With the events in the US such as the killing of George Floyd, the subsequent marches and the formation of the Black Lives Matter movement, Allman said many people became more interested in African American, African and Caribbean literature. Followers of the related sub-genres then saw further integration in their must-read lists.
#ReadCaribbean picked up more traction last year, too, after being featured by O Magazine.
"So much happened last year...we saw an increase in the number when BookTuber, YouTube bloggers who discuss books, started reviewing more books by Caribbean authors."
She also noticed an increase in the number of Caribbean books listed and being read and reviewed on international book-lovers' app Goodreads.
Allman said digital facilities like Instagram live, which hosted conversations and reviews with real-time interaction with viewers, also resulted in more growth.
"We did many lives and saw many Caribbean writers coming on board. There were interviews, Caribbean writers' panel discussions – and people were excited. We had giveaways, especially with the support from publishing houses such as Penguin Random House.
"This month, I want to ensure it's not just @bookofcinz being highlighted. So every Tuesday I will go live with Caribbean bookstagrammers from all over the region, (and) not only those in the Caribbean, but also in the diaspora."
The lineup of online events includes a panel on Sundays, one of which is entitled Caribbean Woman Writing Home. The conversation will include writers such as Stephanie Ramlogan and Alexia Arthurs talking about the experiences and creative process of authors who write Caribbean literature but do not live in the region.
"We will discuss topics like if they feel Caribbean enough to write about it. It will be exciting."
Other discussions will explore Caribbean folklore, new voices and emerging voices, with a diverse collection of authors and moderators.
Allman, an advertising and marketing professional, said her love for books goes as far back as she can remember, so much that her first job was at a bookstore.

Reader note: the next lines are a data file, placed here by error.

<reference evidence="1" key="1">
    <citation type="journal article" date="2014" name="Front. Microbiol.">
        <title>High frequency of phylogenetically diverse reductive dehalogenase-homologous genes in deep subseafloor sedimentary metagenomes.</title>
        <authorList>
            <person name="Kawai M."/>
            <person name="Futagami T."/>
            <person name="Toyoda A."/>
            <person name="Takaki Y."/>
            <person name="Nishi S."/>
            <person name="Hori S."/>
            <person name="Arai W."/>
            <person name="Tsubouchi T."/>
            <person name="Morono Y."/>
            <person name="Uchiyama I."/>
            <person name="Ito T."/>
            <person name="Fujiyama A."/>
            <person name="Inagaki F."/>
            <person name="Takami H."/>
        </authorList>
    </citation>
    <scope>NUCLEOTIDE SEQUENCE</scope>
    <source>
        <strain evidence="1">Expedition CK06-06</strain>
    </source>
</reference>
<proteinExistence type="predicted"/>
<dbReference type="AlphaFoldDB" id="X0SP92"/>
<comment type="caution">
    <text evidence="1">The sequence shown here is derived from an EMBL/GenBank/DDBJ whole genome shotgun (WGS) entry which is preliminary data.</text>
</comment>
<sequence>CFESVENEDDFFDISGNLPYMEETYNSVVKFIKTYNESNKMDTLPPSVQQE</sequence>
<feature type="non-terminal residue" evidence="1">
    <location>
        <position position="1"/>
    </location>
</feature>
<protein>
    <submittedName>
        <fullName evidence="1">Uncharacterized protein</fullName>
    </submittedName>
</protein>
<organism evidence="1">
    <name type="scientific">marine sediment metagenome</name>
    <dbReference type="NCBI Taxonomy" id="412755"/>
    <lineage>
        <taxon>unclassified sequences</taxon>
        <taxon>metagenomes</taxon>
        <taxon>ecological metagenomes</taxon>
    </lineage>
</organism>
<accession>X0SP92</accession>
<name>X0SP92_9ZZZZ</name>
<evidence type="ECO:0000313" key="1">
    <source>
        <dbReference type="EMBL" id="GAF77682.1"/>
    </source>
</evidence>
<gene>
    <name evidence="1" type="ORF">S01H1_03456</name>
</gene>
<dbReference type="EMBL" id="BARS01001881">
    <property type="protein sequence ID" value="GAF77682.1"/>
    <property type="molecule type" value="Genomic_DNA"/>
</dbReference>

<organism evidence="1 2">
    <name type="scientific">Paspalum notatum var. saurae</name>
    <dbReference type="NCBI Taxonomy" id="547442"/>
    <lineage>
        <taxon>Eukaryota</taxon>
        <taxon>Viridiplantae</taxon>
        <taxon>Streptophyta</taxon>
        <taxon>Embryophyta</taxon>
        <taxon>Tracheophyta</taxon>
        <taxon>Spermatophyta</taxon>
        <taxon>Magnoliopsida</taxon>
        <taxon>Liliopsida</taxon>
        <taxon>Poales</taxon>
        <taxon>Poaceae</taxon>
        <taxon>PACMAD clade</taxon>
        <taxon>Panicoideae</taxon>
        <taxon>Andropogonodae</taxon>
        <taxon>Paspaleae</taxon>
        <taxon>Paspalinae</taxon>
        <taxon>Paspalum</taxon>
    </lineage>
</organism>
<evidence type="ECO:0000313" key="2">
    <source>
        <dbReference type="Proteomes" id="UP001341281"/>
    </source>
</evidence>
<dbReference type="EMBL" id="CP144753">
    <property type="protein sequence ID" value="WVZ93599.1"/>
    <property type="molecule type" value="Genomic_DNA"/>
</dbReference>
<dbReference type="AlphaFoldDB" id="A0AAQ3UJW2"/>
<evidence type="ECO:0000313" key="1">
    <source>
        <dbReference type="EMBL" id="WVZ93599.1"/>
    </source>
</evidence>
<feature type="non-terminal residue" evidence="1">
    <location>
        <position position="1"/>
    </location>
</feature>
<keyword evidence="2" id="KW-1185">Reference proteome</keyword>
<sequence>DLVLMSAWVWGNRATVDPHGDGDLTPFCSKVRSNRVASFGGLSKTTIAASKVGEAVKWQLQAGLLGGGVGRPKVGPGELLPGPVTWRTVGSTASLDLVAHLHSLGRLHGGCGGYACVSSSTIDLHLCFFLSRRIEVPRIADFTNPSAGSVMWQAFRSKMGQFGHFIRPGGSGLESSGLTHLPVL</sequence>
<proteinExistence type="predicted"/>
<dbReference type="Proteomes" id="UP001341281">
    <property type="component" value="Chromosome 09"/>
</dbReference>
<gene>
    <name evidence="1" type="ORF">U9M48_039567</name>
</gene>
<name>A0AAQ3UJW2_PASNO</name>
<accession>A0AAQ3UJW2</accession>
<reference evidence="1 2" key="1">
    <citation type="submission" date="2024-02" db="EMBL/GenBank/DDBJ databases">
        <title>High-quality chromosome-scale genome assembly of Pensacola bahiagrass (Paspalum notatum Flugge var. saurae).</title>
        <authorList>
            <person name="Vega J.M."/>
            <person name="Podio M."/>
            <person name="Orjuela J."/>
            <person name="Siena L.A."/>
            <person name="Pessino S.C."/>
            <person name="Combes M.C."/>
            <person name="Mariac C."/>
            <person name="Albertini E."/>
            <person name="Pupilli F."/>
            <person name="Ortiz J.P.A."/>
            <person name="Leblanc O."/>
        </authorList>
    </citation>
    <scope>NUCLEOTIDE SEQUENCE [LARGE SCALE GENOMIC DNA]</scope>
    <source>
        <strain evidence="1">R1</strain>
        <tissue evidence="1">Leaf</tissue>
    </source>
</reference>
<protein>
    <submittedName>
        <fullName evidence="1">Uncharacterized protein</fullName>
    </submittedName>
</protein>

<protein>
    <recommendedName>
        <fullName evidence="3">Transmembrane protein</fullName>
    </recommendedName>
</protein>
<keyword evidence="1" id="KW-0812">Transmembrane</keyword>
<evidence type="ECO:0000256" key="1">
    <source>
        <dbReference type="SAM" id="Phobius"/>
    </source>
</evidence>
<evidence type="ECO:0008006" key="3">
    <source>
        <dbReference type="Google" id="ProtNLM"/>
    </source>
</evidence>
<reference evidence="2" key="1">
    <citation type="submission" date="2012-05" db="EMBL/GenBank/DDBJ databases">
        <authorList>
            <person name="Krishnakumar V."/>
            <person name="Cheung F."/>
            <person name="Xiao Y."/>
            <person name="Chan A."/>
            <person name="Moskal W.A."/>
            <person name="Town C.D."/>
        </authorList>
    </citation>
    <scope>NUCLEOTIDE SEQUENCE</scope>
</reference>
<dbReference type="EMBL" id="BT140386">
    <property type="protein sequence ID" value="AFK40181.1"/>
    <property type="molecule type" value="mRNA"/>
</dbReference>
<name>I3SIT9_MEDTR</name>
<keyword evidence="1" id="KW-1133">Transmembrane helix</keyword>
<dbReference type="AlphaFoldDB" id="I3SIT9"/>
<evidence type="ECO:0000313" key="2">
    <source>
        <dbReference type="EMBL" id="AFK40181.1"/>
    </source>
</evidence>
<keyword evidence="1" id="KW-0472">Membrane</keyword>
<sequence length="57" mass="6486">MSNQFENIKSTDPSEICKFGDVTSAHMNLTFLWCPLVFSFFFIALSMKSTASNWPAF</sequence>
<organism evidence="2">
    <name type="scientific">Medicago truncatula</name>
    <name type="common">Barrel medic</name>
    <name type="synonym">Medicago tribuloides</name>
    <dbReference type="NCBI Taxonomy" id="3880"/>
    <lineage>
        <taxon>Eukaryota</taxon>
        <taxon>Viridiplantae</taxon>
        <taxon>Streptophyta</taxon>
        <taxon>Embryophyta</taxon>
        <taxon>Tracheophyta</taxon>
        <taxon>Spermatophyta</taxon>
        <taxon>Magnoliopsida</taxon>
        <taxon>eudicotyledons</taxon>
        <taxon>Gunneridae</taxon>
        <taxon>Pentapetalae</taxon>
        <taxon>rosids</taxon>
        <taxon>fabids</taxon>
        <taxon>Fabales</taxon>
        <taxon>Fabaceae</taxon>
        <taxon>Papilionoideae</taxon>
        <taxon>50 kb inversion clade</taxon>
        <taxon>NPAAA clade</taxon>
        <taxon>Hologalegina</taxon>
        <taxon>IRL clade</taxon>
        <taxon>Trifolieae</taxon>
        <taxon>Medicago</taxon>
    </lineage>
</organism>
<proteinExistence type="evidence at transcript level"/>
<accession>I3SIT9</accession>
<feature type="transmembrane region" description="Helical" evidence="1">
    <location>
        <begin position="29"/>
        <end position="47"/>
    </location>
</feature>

"It was within the last three or four years that I started being more selective in what I read. I made an effort to read more Caribbean and black authors. I think that's when I decided to read more widely."
Asked how Caribbean literature affected how she views the region and herself, Allman said, "When we read Caribbean books, especially when we are from the Caribbean, we feel like we are reading about people we know, whether friends, family or neighbours. There are so many familiar themes, while opening our eyes to the features of culture on islands throughout the region that you won't find everywhere in the region.
"So Jamaica may seem very similar to Trinidad and Tobago, but there are things in each island's folklore that can teach each so much about the other. Reading Caribbean gives insight into history and culture."
Having read Caribbean literature from the past five decades, Allman said she is pleased to see where it's heading. She is pleased to have recorded, through books, how the Caribbean was, but also most profoundly how far the region has come. She enjoys seeing issues such as Venezuelan migration, love and sexuality, mental health and race being explored differently and more openly through contemporary Caribbean literature.
For more info on #ReadCaribbean visit bookofcinz.com or follow her @bookofcinz on Instagram.